Went to bed at a decent hour after a couple of hours writing, once the kids had gone to sleep. It is incredible how much writing you can get done, when you are not distracted by the blinking lights of the internet.

girls sitting on beds

Cooked wholesome meals in the kitchen. I love cooking when you have a kitchen decked out like this one. Sharp knifes, pans that cook pancakes perfectly, and lots of space.

A large kitchen with stainless steel appliances

Normally, you would be sharing the 1917 wing of heritage house with other guests. It can sleep 24 people.

It’s set out similar to a hostel more than a guesthouse, with shared living areas and kitchens that feel more like cooking stations with several stovetops and chopping space, but, it’s modern and clean with a heritage taste and much more luxurious than a hostel.

We got LUCKY.

There were no other guests staying in the 1917 wing of Yarrangobilly Caves House. The girls adored having this gigantic home to ourselves, and having lots of places to play hide and seek, find secret stairwells, and play the piano in the Blue Room.

I was so happy to have the sunroom all to myself. On those chilly Snowy Mountain days, this is the place to be.

chairs next to a window in sun room

Things to do during your stay

Aside from just exploring the property and enjoying its amenities, you can check out the nearby public areas and also book cave tours/get ticket assistance to explore the surroundings.

Nestled in the Snowy Mountains, you are well-placed to explore some wonderful nature sites.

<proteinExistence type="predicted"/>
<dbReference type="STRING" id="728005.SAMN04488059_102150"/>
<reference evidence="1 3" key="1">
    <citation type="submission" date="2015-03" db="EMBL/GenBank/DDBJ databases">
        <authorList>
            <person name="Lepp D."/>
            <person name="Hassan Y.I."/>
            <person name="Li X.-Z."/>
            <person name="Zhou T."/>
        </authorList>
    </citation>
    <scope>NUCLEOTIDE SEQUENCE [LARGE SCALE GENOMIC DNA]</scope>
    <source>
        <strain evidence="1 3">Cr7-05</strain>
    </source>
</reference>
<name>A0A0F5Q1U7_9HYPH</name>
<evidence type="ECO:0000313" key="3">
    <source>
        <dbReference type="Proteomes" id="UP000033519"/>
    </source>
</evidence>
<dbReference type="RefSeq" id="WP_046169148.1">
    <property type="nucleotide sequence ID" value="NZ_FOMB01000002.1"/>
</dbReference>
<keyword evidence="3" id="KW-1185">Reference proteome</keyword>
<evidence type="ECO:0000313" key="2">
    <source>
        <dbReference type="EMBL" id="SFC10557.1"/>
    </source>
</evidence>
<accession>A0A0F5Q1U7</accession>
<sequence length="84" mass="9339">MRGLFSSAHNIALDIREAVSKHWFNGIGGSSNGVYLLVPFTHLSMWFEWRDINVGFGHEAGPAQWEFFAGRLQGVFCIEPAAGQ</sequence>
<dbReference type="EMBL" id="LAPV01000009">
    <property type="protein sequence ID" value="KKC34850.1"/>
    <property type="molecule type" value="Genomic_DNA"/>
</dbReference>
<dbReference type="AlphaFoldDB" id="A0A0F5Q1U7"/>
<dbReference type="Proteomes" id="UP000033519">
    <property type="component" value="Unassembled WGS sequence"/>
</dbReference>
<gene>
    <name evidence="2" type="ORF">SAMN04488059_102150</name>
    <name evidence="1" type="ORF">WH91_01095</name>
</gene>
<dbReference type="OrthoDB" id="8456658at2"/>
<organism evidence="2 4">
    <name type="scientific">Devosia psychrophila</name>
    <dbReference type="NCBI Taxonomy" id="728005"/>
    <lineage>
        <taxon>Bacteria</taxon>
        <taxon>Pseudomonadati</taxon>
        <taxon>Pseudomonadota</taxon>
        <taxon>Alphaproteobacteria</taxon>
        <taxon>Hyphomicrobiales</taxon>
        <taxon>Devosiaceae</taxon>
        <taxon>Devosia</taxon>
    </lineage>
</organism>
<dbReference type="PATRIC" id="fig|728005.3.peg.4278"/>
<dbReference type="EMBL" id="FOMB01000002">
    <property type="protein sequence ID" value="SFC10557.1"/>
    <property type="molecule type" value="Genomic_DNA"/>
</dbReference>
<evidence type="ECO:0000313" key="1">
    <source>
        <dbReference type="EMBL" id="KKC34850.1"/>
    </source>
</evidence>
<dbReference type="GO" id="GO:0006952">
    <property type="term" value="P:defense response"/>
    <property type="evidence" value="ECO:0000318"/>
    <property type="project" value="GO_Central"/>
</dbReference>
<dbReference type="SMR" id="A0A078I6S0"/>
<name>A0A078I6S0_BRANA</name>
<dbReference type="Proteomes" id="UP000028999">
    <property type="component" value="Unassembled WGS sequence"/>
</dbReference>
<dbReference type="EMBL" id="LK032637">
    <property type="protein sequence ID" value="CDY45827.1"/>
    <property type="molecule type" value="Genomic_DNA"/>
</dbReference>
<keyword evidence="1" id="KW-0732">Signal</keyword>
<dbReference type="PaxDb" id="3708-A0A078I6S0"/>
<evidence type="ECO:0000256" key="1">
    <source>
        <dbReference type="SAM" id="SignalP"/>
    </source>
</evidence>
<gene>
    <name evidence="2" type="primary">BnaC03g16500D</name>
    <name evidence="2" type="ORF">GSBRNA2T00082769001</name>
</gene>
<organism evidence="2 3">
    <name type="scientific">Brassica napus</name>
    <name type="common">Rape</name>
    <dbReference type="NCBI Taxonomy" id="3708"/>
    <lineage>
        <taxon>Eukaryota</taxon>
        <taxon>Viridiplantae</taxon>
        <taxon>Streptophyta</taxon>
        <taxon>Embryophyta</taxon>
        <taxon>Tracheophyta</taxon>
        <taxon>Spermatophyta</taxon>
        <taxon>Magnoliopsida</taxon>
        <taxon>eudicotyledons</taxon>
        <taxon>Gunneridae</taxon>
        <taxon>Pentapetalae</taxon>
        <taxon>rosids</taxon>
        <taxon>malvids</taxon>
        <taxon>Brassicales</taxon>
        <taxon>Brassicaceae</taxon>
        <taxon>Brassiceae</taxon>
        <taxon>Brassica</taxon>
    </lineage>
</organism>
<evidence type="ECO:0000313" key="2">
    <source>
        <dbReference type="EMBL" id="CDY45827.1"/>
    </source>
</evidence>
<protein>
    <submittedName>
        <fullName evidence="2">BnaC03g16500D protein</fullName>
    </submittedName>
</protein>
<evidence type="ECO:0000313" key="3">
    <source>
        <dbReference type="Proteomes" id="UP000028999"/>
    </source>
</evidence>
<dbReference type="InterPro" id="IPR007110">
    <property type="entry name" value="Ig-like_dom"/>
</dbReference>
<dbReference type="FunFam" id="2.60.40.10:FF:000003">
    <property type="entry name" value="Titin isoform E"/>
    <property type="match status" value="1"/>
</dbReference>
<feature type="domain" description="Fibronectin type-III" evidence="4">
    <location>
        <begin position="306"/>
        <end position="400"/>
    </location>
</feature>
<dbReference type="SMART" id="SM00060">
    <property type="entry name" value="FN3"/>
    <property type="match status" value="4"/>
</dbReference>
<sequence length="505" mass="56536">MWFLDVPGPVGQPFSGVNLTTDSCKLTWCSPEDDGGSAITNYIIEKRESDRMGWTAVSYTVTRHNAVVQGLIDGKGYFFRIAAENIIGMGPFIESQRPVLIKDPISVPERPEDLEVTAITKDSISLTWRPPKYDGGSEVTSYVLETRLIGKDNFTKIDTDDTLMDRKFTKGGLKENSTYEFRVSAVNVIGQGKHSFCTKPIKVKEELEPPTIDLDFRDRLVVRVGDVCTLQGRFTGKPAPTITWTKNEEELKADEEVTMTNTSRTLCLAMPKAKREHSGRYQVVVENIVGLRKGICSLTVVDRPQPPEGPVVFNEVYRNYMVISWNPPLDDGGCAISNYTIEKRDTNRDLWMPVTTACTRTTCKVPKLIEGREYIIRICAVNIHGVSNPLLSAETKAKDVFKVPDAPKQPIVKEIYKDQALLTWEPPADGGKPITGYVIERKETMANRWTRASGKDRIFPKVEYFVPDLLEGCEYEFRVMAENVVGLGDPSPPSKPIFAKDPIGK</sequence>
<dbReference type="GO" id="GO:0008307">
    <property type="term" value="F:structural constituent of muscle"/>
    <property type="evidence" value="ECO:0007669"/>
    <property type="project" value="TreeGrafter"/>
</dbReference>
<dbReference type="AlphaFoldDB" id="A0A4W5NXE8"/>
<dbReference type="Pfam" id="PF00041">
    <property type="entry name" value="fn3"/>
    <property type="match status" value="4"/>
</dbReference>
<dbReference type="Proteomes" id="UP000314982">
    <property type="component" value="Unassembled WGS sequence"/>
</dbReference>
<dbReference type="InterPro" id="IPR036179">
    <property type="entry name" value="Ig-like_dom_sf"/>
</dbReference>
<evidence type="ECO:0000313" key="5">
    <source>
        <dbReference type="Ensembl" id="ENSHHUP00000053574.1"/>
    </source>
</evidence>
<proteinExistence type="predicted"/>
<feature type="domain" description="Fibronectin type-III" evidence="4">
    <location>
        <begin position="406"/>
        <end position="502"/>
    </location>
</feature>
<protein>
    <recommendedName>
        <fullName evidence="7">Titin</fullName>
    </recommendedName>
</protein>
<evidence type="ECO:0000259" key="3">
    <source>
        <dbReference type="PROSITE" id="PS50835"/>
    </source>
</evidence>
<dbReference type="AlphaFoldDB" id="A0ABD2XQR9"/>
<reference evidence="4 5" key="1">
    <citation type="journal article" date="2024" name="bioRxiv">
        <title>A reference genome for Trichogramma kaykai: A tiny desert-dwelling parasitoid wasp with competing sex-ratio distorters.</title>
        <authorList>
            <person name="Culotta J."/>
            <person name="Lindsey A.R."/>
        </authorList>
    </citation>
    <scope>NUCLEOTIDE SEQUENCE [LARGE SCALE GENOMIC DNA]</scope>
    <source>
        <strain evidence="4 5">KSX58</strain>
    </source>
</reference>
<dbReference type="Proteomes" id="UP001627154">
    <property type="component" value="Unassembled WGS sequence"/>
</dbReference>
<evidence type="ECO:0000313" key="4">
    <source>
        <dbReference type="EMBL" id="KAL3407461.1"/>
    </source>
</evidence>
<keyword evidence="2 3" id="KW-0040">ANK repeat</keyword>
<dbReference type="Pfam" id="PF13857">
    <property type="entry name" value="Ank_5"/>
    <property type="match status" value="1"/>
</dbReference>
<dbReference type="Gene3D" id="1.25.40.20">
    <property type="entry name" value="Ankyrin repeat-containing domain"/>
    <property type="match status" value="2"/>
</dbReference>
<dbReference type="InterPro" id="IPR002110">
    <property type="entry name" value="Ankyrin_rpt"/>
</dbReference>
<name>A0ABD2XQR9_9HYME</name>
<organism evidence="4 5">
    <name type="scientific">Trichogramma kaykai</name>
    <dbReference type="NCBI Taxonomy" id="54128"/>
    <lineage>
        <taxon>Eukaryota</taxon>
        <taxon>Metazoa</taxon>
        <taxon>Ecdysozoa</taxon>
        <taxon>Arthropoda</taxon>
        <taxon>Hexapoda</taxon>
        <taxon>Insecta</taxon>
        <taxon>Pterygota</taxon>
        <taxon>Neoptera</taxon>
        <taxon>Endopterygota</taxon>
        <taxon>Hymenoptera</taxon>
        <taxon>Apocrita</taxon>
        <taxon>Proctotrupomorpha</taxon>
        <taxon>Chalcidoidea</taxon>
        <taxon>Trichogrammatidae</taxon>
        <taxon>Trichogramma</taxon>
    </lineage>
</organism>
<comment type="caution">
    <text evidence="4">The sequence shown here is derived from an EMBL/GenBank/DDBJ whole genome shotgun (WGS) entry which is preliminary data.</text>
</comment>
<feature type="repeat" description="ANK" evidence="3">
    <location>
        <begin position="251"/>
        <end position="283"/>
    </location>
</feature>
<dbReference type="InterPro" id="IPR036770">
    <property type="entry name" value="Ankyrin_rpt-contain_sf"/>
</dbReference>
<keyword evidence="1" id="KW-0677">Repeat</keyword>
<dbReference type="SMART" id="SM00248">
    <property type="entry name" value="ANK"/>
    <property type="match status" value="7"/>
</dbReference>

You can check out the Glory Caves. The most famous of which is the North Glory Cave, which is a lofty cave chamber with an arched entrance and a domed roof ceiling with a hole through the middle, known as the Glory Hole, which casts a light into the entire cave.

North Glory Cave is only accesible by guided tour and features a stunning crystal cave interior with sparkling features.

baby on mans back walking into caveYarrangobilly Caves, Snowy Mountains, Australia

Then there is the South Glory Cave, which is on the other side of the cave system and can be explored by yourself.

You can also take guided tours of Jersey and Jillabenan Caves, two other magnificent caves in the area. Jersey Cave is one of the most colourful cave systems of the Yarrangobilly Caves, whereas Jillabenan Cave is a small and easily accessible cave – perfectly suited for families with small kids.

If you’re done with caves, you can take a refreshing walk along the Yarrangobilly River walk, which is a loop walk along the river that takes you past the Yarrangobilly Caves thermal pool.

The thermal pool is a hot spring outdoor swimming pool fed by a local natural spring, which is the perfect place to relax and enjoy the magic of nature. It’s also open year-round.

people swimming in a thermal pool
Thermal Pool